But as interest in locally-sourced food and urban farming continues to grow, city leaders are debating whether to more broadly allow bees and chickens – and the pigeons may come along for the ride.
City planners are working on an overhaul of animal rules in the zoning code that would clear up discrepancies or omissions regarding rabbits, pigeons, dog kennels and catteries, and could make bee- and chicken-keeping legal in much more of the city.
A March 9 planning commission meeting on the topic was the first step. The issue goes next to a council committee in May, and eventually to the full council for a vote.
Cities around the country and locally, including Corona and Murrieta, permit backyard chickens within certain limits.
Riverside Councilman Mike Gardner, whose Ward 1 includes downtown and the Wood Streets, pressed to review the chicken policy after hearing from a resident who didn’t know the family’s pet chickens were illegal until code enforcement showed up at their home last year.
“I’ve heard from more people who are pro-chicken than anti,” Gardner said, noting that roosters – already restricted over noise concerns – wouldn’t be part of any expanded chicken-keeping rights.
A debate is sure to ensue. At the planning commission, resident Marlene Mossestad expressed her objections to urban chickens.
“I don’t want to hear them, I don’t want to smell their feces and I don’t want to be chasing flies,” she said. “Allowing chickens will only benefit those wanting the chickens.”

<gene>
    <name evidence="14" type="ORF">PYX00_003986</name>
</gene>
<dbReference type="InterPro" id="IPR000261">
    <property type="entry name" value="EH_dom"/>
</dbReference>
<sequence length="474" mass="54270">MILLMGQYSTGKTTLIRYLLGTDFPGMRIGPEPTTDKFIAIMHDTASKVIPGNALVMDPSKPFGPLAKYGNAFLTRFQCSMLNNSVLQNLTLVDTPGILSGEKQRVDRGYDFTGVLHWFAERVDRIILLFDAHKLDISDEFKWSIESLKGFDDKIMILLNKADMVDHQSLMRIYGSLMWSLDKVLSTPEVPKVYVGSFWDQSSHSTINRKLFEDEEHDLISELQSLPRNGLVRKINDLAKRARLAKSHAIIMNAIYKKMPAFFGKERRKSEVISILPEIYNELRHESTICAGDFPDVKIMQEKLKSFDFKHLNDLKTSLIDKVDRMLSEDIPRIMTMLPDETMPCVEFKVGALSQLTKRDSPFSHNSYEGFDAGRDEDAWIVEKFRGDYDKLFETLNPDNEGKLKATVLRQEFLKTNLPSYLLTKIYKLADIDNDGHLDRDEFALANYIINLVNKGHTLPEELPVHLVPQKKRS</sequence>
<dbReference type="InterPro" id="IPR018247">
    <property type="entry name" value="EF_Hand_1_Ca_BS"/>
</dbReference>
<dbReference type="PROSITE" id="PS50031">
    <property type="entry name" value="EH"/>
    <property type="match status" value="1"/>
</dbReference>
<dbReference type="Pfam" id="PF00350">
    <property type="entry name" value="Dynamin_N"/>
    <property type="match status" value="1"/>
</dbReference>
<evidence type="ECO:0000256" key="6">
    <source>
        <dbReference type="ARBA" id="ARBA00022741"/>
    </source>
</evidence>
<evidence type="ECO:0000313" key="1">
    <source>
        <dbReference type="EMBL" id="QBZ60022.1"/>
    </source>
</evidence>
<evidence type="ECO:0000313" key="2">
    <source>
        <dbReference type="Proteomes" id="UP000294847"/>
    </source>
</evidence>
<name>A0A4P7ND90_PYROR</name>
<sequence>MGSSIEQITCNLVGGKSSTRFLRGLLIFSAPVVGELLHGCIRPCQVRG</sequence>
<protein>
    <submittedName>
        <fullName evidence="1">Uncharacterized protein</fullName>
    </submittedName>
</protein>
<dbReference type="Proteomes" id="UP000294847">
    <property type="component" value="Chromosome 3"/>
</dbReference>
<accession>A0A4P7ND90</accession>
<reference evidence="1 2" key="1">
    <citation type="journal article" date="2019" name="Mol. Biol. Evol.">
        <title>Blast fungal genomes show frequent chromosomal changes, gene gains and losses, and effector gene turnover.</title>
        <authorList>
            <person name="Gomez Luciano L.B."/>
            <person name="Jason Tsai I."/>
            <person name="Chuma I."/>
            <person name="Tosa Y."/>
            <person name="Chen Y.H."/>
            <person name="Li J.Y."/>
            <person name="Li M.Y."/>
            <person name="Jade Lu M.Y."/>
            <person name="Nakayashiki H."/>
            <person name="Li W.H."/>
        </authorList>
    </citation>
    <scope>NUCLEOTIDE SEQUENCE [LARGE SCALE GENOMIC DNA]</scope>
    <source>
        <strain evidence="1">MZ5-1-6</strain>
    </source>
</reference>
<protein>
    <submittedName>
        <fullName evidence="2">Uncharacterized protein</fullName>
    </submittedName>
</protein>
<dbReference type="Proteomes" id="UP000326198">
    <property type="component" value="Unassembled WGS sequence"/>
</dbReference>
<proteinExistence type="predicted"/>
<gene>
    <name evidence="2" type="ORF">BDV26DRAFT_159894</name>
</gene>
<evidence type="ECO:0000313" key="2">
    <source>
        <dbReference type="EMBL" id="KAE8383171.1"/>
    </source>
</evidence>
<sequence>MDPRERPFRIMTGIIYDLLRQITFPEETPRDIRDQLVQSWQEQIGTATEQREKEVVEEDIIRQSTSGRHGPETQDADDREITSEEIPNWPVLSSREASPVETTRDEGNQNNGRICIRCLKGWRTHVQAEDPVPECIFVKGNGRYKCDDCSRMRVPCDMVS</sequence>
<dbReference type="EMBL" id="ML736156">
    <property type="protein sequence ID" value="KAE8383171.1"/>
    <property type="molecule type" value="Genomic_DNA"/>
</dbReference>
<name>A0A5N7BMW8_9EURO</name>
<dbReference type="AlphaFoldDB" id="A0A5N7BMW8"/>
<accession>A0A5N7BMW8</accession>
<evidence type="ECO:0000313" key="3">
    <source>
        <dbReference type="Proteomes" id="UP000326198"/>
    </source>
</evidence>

The proposed revisions also are expected to clean up conflicting rules about where people may keep racing pigeons and rabbits, and to explain the requirements for having more cats or dogs than current caps allow.
To keep more than four dogs or nine cats, the city requires a permit for a “residential kennel” or a “cattery,” but the rules don’t explain what those are.
Some residents are urging the city to write in an exception to the rules for people who foster animals in need of homes.
Leslie Holzrichter runs the Riverside-based nonprofit Foster Army Animal Rescue. It finds temporary places for animals she said are “most at risk of being euthanized” at the county shelter, such as those with burn injuries or an amputation who face a long recovery before they can be adopted.
Some volunteers foster whole litters of kittens or puppies, and many already have pets of their own, Holzrichter said, so they might run afoul of the city’s limits if there’s no exception for short-term fostering.
Finally, the changes suggested by city staff would forbid the sale of pets except those that come from a shelter, humane society or licensed breeder. Gardner said the goal is to discourage “puppy mills,” which churn out dogs for sale with little regard for the health and welfare of the breeding mothers or their litters.
In Riverside County, a special license is not required to breed dogs, but it is needed to sell them, Gardner said. A commercial breeder would likely also need a residential kennel permit.
Riverside mainly restricts most non-domestic animals to areas with rural or agricultural zoning, but proposed new rules could change that.
What’s affected: Potential rule changes touch on rabbits, racing pigeons, chickens and bees.
What’s new: Officials could decide to allow chickens, bees and pigeons to be kept in residential neighborhoods.
Tweaks: Existing rules are confusing on where rabbits are allowed and under what circumstances; they also don’t explain what residential kennels or catteries are, even though permits for those are required if people have more than four dogs or nine cats.
What’s next: The council’s land use committee is expected to take up the issue in May, and it will return to the planning commission for a hearing this summer.